General Data Council publishes results of in-depth public survey

As part of the General Dental Council’s (GDC) commitment to using evidence and insight to guide all of its work, today the regulator published the results of its 2018/19 Patient and Public Survey. The research, which includes both quantitative and qualitative elements and presents the seventh instalment since 2011, examines public attitudes on a range of key issues relating to dentistry and how the professions are regulated.

One key finding reveals public attitudes about where the regulator should focus its attention most. When asked, a greater proportion opted towards prevention rather than taking action once something had gone wrong. The survey found that nearly two-thirds (65%) thought that regulatory focus should be balanced, whilst one in five (22%) said it should focus on prevention, and just 7% thought it should be on taking action in instances of serious complaints. On the subject, one interview participant said:

“If you’re having to take action, it’s already gone too far… if you can prevent it from happening, then that’s the best outcome for everybody.”

GDC Head of Regulatory Intelligence, David Teeman, said:

“We undertake this regular research primarily to ensure we have a good understanding of current public attitudes in relation to our work. But, the survey’s scope is very broad and is, therefore, highly relevant to anyone who works in dentistry, so I’d really encourage everyone to take a look at the results.”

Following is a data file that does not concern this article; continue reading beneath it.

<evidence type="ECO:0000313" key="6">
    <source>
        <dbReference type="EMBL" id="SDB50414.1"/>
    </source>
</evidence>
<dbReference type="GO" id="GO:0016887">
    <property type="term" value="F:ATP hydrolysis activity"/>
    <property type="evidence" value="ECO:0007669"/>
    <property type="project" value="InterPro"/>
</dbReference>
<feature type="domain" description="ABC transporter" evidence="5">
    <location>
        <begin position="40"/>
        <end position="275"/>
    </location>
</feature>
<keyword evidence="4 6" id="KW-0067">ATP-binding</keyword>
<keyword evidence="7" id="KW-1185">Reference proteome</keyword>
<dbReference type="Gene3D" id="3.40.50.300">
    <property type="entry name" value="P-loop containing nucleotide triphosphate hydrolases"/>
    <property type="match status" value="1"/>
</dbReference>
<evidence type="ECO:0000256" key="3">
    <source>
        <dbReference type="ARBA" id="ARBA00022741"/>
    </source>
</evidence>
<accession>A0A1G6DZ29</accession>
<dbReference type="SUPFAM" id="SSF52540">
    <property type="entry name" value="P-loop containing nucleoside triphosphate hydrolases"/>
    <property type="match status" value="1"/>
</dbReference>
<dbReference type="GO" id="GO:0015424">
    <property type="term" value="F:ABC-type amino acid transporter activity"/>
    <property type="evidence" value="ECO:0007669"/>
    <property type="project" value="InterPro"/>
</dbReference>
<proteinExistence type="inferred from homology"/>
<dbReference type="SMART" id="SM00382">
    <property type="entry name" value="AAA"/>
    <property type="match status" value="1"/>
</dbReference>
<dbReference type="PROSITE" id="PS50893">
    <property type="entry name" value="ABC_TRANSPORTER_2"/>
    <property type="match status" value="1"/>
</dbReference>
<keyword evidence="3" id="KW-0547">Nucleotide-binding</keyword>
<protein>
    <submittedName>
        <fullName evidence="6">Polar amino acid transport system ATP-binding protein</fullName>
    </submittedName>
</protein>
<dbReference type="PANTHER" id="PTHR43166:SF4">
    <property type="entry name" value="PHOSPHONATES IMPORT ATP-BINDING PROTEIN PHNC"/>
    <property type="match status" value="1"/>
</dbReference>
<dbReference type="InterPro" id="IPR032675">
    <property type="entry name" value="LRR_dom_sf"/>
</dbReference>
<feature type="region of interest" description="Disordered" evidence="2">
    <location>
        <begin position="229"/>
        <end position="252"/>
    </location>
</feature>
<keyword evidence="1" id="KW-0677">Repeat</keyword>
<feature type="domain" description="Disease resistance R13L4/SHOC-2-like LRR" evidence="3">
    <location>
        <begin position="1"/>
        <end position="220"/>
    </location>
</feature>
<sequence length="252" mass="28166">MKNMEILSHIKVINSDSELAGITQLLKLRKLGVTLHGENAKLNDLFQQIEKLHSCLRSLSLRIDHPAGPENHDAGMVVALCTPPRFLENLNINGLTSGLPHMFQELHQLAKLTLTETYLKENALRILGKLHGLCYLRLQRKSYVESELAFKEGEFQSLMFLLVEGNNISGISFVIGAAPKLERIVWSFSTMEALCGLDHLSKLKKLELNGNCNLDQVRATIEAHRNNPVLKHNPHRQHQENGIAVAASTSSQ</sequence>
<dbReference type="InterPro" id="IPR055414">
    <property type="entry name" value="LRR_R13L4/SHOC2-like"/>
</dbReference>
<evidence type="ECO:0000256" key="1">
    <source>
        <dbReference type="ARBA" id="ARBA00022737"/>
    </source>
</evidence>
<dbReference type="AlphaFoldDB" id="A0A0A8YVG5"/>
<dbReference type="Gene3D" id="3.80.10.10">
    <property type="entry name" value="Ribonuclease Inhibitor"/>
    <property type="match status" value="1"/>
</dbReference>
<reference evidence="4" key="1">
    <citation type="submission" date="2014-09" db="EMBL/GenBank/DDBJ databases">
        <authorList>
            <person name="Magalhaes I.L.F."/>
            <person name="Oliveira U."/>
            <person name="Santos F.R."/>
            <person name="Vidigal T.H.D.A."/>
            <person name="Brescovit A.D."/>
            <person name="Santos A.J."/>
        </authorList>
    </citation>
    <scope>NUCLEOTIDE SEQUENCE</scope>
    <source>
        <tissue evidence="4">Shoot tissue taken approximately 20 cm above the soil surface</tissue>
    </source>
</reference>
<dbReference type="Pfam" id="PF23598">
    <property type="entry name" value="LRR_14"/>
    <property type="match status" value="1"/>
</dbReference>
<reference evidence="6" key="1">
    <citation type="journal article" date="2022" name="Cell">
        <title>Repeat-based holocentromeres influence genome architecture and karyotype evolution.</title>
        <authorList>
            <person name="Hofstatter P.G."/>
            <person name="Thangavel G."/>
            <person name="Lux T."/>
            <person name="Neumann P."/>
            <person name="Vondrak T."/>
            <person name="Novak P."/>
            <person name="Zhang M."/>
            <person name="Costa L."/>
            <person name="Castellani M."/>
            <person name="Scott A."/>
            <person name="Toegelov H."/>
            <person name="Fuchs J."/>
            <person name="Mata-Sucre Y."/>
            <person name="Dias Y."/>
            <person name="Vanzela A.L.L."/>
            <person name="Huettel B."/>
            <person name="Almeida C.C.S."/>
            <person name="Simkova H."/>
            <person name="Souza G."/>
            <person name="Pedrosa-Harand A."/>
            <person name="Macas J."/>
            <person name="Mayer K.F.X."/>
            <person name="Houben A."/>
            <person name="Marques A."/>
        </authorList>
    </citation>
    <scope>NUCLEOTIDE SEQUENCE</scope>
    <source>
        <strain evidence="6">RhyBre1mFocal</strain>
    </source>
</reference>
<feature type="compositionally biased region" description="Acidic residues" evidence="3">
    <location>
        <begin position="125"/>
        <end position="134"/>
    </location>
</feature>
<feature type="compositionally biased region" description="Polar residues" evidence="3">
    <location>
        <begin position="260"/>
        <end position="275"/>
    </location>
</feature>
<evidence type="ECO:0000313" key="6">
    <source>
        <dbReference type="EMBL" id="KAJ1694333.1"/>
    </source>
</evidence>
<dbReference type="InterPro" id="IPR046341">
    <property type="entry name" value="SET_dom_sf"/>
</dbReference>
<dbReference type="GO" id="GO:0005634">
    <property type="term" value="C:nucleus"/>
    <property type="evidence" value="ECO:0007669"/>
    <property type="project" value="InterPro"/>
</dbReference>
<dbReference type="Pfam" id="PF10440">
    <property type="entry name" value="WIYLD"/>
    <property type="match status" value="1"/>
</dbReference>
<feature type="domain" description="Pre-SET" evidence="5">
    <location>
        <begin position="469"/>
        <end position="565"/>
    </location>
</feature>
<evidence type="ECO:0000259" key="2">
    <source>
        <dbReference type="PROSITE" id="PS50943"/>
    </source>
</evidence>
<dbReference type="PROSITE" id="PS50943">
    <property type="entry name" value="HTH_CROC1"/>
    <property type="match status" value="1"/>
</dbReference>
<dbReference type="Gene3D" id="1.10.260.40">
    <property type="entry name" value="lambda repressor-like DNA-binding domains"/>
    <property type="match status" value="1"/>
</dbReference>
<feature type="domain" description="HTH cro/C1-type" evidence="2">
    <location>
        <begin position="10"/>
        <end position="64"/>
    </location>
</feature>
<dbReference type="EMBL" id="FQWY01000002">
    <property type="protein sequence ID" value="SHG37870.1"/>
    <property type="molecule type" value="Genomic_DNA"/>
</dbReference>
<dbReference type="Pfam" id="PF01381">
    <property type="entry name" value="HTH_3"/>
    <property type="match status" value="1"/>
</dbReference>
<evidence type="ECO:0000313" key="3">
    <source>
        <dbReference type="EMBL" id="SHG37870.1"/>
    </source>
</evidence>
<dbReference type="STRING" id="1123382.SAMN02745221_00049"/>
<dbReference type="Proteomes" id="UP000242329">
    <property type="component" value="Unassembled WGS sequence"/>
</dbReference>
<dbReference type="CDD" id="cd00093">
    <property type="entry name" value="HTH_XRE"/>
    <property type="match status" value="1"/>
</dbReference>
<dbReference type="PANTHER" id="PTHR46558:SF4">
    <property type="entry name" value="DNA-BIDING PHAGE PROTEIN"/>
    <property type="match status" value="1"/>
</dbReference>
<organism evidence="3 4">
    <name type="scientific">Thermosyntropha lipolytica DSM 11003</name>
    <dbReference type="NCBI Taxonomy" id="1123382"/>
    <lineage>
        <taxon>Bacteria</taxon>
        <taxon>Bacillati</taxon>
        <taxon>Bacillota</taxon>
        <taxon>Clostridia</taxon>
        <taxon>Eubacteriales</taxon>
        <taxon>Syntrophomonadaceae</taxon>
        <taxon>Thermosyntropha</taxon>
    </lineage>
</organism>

In relation to how dental professionals are regulated, seven in ten people (73%) were confident that the GDC was effectively regulating dental professionals. Of those who were not confident, the two most commonly cited reasons for this were: that they didn’t know dentists were regulated and that they’d had a bad personal experience of dental care.

The research also found that the proportion of people from Black, Asian and minority ethnic backgrounds who said they were confident that the GDC is regulating effectively was significantly lower than people from White backgrounds (64% compared with 74%). The GDC is considering further research to understand this more clearly.

Mr Teeman continued:

“It is encouraging that overall, almost three quarters of the public were confident in GDC regulation of dental professionals and also support the GDC’s focus on preventing bad practice ‘upstream’, as well as taking action when serious issues are raised.”

A further key finding relates to the cost of dental treatment for patients and how this might impact on their expectations. The public were asked for their views on paying for services and care, and whether that influenced their expectations of dentists compared with other healthcare professionals. Although responses were mixed, two in five (39%) either strongly agreed or tended to agree that they expected more from dentists than other healthcare professionals because they pay for treatment.

To read the survey’s full results, visit